- The Cost of Racial Animus on a Black Candidate: Evidence Using Google Data (paper; New York Times op-ed)
- I introduce a new measure of racism in different parts of the United States based on Google searches. I argue that racism cost Obama far more votes than previously realized.
- Parental Concerns of Sons vs. Daughters (New York Times op-ed)
- Google searches suggest parents have different concerns for male and female children. They are more excited by the intellectual potential of their sons. They are more concerned about the weight and appearance of their daughters.
- How Many Gay Americans Are There? (slides, notes, New York Times op-ed)
- I study 6 datasets, including Facebook profiles and Google searches. I find consistent evidence that roughly 5 percent of American men are gay, with intolerance driving more than half into the closet.
- The Demographics of an Online Hate Site (New York Times op-ed)
- I study age, gender, location, and other information from profiles of Stormfront, the most popular American hate site. There was no increase in membership due to exposure to the Great Recession.
- Racism and Health (Many co-authors; Lead Author: David H. Chae) (paper)
- We find a correlation between an area's racism -- as measured by Google searches -- and the black-white mortality gap.
- Unreported Victims of an Economic Downturn (paper, New York Times op-ed)
- Evidence finds that the Great Recession lowered official child abuse rates. I argue that actual child abuse rates rose, while reporting rates plummeted.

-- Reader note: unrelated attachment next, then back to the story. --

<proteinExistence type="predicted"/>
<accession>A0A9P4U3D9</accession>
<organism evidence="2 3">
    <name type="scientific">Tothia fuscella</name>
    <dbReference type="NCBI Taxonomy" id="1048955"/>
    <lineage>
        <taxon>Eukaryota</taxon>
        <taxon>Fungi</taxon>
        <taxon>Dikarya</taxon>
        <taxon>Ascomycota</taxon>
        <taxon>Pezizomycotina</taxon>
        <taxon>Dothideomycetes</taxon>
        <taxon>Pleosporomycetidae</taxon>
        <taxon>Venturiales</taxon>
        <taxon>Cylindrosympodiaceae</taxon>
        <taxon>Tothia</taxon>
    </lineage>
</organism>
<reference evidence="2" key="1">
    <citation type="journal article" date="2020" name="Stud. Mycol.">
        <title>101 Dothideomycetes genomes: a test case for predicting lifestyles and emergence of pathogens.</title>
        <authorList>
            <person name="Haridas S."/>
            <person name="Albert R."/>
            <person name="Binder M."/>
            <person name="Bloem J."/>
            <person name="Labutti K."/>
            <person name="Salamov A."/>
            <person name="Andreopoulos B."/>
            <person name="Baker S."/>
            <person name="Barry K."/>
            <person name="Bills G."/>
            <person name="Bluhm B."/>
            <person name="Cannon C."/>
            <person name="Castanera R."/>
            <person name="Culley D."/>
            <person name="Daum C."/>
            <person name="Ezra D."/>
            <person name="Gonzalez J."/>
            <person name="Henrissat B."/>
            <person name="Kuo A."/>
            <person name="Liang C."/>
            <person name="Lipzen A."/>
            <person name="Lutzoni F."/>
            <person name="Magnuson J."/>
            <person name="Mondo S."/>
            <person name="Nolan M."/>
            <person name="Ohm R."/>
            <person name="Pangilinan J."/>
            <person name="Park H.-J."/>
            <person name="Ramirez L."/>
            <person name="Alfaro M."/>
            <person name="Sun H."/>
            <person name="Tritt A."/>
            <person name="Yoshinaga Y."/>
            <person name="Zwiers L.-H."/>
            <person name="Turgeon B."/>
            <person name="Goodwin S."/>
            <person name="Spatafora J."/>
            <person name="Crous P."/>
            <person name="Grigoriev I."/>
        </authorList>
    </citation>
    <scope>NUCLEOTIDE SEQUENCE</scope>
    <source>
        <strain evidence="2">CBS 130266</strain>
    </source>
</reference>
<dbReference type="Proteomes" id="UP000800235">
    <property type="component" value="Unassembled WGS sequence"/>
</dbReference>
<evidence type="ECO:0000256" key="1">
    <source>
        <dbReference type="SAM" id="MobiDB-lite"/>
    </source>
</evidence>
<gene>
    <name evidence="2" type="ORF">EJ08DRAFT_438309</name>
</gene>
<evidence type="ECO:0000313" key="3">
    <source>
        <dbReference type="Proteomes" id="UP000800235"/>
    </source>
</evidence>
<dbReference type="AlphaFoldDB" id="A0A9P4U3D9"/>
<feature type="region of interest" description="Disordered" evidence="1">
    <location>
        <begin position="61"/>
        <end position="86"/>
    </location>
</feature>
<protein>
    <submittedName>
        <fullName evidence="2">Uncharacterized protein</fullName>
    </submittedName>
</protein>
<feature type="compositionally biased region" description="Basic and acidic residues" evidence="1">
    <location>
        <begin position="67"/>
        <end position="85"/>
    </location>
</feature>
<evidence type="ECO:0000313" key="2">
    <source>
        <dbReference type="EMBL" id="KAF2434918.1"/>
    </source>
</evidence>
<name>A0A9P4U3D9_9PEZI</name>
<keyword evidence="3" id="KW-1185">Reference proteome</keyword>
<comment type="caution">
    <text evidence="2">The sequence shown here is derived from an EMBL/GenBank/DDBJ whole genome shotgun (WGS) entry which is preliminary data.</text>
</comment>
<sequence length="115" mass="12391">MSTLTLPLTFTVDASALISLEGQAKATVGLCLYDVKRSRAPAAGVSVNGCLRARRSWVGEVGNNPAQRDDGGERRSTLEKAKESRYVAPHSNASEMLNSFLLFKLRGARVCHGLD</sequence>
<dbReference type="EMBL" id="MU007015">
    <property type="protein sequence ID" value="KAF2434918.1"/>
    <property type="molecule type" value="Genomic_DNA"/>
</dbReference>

- Sex (New York Times op-ed)
- Maybe if we worried less about sex, we'd have more of it.
- Treatment for Depression in Different States (New York Times op-ed)
- Red states use therapy less; red and blue states take anti-depressants at similar rates.
- Weather and Depression (New York Times op-ed)
- Google search data suggests climate is a major factor in depression.
- Pregnancy Around the World (notes, New York Times op-ed)
- Google searches suggest that pregnant women around the world have similar symptoms and crave similar things. But they differ in the questions they have.
- Super Returns to Super Bowl Ads (w/ Hal Varian and Michael Smith) (paper)
- Do ads work? We utilize a quasi-natural experiment from the Super Bowl: the home cities of the teams that qualify will watch the game -- and thus the ads -- in much higher numbers. We find that the movies in our sample experience on 8 average incremental opening weekend ticket sales of about $8.4 million 9 from a $3 million Super Bowl advertisement.
- What Age Hooks Us on a Baseball Team? (notes, New York Times op-ed)
- I download age-specific fans for every baseball team from Facebook. I then study how a team's performance at every year of your childhood influences your probability of supporting them as an adult. The key years in a boy's life are 8 to 12. A team's winning a World Series when a boy is 8 increases the probability he supports them as an adult by about 8 percent.
- The Geography of Fame (w/ big help from Noah Stephens-Davidowitz) (New York Times op-ed)
- I study the probability of reaching Wikipedia by county of birth for all American Baby Boomers. I find that children of immigrants born in cities or college towns are the most likely to live lives that are deemed notable.
- Where Do NBA Players Come From? (New York Times op-ed)
- I find, contrary to conventional wisdom, that poor socioeconomic status is a major hindrance to reaching the NBA.
- Political Nepotism (New York Times op-ed)
- The upper echelons of politics has a higher father-son correlation than other fields.
- Who Will Vote? Ask Google (paper; New York Times op-ed)
- I find that Google searches for "vote" or "voting" in October can predict election turnout in November. I discuss how we can use this data to learn more about the determinants of voting.
- Google Trends: A Primer for Social Scientists (w/ Hal Varian) (paper)
- We discuss ways for social scientists to make use of Google data.
- Encouraging Homeownership Through the Tax Code (w/ Bill Gale & Jon Gruber) (paper)
- We propose a tax credit to replace the mortgage interest deduction. We argue that this would better encourage homeownership while being far more progressive.